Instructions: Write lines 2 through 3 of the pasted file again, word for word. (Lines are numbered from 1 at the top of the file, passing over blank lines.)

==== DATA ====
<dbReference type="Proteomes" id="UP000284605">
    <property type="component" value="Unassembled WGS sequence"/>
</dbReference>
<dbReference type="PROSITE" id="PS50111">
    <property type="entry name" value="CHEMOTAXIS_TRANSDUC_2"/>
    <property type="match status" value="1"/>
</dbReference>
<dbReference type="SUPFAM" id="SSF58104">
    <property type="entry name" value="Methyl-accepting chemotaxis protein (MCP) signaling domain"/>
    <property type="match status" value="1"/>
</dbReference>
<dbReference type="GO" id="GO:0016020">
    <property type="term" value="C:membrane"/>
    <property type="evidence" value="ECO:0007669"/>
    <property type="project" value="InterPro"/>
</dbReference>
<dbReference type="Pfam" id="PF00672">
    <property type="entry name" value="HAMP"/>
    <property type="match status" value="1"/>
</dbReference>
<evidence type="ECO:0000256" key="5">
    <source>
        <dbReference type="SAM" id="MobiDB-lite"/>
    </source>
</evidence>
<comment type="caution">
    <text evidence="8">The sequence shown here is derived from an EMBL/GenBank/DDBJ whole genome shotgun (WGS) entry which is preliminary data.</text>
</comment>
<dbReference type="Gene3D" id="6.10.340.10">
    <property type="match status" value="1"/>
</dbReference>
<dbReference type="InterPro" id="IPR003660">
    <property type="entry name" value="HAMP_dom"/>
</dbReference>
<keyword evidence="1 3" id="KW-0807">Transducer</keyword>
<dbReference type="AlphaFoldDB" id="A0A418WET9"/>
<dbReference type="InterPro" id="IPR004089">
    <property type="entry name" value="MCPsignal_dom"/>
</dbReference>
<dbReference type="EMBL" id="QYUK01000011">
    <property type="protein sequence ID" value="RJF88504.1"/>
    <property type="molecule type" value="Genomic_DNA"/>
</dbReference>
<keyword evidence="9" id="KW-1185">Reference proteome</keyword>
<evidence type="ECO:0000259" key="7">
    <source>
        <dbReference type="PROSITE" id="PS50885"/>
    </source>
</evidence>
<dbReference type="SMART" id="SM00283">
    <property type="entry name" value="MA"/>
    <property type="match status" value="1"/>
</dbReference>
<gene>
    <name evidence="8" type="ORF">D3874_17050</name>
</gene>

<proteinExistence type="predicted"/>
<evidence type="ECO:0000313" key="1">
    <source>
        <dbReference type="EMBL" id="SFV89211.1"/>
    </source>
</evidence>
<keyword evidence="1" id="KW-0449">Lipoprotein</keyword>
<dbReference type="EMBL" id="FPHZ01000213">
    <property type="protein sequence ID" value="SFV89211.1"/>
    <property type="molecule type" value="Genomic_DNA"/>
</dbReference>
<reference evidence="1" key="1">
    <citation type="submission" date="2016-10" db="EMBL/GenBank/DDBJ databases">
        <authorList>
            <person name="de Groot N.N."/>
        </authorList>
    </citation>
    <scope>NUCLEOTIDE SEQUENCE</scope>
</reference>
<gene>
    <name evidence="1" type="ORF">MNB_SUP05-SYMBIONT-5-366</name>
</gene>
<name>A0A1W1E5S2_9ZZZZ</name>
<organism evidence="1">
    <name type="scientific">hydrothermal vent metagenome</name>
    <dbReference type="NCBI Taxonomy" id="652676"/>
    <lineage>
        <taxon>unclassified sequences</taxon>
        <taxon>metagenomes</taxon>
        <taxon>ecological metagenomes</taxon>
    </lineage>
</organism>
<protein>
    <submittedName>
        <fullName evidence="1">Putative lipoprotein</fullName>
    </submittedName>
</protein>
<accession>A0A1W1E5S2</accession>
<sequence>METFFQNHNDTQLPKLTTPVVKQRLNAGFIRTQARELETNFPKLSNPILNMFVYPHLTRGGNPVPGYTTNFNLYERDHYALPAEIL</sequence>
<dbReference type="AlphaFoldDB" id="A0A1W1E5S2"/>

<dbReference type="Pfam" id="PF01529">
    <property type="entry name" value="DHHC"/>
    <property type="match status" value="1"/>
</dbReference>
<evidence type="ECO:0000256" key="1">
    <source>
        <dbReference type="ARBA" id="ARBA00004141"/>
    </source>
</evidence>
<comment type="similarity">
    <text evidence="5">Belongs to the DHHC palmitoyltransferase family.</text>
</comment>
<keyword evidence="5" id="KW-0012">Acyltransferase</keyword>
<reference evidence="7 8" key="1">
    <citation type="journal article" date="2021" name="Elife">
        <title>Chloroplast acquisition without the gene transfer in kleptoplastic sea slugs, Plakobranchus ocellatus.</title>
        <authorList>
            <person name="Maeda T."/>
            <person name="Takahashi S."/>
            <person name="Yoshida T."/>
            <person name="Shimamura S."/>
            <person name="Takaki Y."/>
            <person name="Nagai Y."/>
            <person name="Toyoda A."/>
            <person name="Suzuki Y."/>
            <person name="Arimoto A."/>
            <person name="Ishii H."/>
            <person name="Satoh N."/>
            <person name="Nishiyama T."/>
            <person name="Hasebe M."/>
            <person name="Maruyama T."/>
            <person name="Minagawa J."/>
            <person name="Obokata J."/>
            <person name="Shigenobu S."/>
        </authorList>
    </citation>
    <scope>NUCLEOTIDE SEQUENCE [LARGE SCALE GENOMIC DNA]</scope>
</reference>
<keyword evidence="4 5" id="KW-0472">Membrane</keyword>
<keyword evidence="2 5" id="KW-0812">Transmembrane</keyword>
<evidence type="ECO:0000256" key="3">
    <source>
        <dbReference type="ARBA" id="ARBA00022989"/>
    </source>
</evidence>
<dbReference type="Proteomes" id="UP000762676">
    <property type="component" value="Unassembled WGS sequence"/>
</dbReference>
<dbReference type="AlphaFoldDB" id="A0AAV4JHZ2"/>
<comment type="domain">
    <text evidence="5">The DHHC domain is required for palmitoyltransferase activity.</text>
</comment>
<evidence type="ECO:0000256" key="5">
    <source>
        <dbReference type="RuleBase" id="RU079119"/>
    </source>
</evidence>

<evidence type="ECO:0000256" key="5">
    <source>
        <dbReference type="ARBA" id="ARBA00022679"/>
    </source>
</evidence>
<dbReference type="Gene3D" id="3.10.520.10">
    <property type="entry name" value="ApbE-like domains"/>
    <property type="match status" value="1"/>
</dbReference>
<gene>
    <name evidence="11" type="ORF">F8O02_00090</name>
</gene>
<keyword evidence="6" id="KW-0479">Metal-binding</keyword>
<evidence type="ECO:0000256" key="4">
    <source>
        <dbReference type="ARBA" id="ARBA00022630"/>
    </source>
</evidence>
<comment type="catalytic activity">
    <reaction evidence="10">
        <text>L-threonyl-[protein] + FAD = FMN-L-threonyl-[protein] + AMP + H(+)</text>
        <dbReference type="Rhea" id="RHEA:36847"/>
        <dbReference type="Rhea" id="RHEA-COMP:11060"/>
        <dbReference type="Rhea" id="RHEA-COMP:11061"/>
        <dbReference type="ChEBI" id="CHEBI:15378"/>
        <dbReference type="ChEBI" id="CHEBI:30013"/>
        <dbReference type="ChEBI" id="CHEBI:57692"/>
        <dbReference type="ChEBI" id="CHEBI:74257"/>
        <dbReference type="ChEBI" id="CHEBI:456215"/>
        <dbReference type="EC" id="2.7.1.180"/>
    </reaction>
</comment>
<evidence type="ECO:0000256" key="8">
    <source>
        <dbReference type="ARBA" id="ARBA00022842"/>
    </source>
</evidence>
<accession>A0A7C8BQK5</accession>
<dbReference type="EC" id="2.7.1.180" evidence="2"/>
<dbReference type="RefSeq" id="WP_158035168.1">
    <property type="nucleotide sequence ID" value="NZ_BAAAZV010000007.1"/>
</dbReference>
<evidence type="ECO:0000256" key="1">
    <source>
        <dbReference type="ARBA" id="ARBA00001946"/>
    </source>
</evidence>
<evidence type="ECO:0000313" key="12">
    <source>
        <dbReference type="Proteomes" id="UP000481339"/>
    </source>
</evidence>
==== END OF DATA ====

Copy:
    <property type="component" value="Unassembled WGS sequence"/>
</dbReference>